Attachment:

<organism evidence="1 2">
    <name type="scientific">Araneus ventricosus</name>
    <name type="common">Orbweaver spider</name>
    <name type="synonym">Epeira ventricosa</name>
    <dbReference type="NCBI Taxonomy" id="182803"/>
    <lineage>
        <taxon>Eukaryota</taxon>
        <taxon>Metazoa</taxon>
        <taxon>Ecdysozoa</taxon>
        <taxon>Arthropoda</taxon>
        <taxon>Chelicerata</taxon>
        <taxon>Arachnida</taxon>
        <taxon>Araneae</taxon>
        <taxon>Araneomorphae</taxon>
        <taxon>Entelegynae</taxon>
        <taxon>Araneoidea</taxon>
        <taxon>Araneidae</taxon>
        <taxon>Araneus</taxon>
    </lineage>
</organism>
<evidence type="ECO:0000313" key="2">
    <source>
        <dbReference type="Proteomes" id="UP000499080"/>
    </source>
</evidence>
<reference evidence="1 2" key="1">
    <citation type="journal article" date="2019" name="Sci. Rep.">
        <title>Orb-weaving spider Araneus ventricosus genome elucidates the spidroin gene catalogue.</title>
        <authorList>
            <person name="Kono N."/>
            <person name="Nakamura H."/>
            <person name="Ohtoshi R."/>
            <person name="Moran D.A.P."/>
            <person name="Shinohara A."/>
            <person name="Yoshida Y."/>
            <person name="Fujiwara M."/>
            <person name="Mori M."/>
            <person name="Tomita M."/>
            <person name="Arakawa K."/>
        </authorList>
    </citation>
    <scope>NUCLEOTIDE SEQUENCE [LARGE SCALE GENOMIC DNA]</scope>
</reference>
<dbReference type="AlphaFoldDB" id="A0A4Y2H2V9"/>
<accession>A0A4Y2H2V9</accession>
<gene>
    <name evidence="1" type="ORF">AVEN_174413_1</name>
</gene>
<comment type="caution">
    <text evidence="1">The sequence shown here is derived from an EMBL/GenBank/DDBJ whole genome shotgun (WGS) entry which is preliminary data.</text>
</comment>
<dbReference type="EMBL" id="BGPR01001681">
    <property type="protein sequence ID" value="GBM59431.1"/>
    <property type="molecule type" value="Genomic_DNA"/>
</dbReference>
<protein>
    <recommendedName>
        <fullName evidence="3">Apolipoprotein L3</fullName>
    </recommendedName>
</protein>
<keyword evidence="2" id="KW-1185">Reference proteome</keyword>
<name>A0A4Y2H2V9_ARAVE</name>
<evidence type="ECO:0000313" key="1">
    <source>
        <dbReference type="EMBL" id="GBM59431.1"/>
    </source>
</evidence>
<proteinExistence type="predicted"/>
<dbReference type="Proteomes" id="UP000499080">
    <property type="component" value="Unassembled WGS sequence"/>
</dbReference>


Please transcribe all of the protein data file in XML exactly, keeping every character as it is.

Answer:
<organism evidence="1 2">
    <name type="scientific">Araneus ventricosus</name>
    <name type="common">Orbweaver spider</name>
    <name type="synonym">Epeira ventricosa</name>
    <dbReference type="NCBI Taxonomy" id="182803"/>
    <lineage>
        <taxon>Eukaryota</taxon>
        <taxon>Metazoa</taxon>
        <taxon>Ecdysozoa</taxon>
        <taxon>Arthropoda</taxon>
        <taxon>Chelicerata</taxon>
        <taxon>Arachnida</taxon>
        <taxon>Araneae</taxon>
        <taxon>Araneomorphae</taxon>
        <taxon>Entelegynae</taxon>
        <taxon>Araneoidea</taxon>
        <taxon>Araneidae</taxon>
        <taxon>Araneus</taxon>
    </lineage>
</organism>
<evidence type="ECO:0000313" key="2">
    <source>
        <dbReference type="Proteomes" id="UP000499080"/>
    </source>
</evidence>
<reference evidence="1 2" key="1">
    <citation type="journal article" date="2019" name="Sci. Rep.">
        <title>Orb-weaving spider Araneus ventricosus genome elucidates the spidroin gene catalogue.</title>
        <authorList>
            <person name="Kono N."/>
            <person name="Nakamura H."/>
            <person name="Ohtoshi R."/>
            <person name="Moran D.A.P."/>
            <person name="Shinohara A."/>
            <person name="Yoshida Y."/>
            <person name="Fujiwara M."/>
            <person name="Mori M."/>
            <person name="Tomita M."/>
            <person name="Arakawa K."/>
        </authorList>
    </citation>
    <scope>NUCLEOTIDE SEQUENCE [LARGE SCALE GENOMIC DNA]</scope>
</reference>
<dbReference type="AlphaFoldDB" id="A0A4Y2H2V9"/>
<accession>A0A4Y2H2V9</accession>
<gene>
    <name evidence="1" type="ORF">AVEN_174413_1</name>
</gene>
<comment type="caution">
    <text evidence="1">The sequence shown here is derived from an EMBL/GenBank/DDBJ whole genome shotgun (WGS) entry which is preliminary data.</text>
</comment>
<dbReference type="EMBL" id="BGPR01001681">
    <property type="protein sequence ID" value="GBM59431.1"/>
    <property type="molecule type" value="Genomic_DNA"/>
</dbReference>
<protein>
    <recommendedName>
        <fullName evidence="3">Apolipoprotein L3</fullName>
    </recommendedName>
</protein>
<keyword evidence="2" id="KW-1185">Reference proteome</keyword>
<name>A0A4Y2H2V9_ARAVE</name>
<evidence type="ECO:0000313" key="1">
    <source>
        <dbReference type="EMBL" id="GBM59431.1"/>
    </source>
</evidence>
<proteinExistence type="predicted"/>
<dbReference type="Proteomes" id="UP000499080">
    <property type="component" value="Unassembled WGS sequence"/>
</dbReference>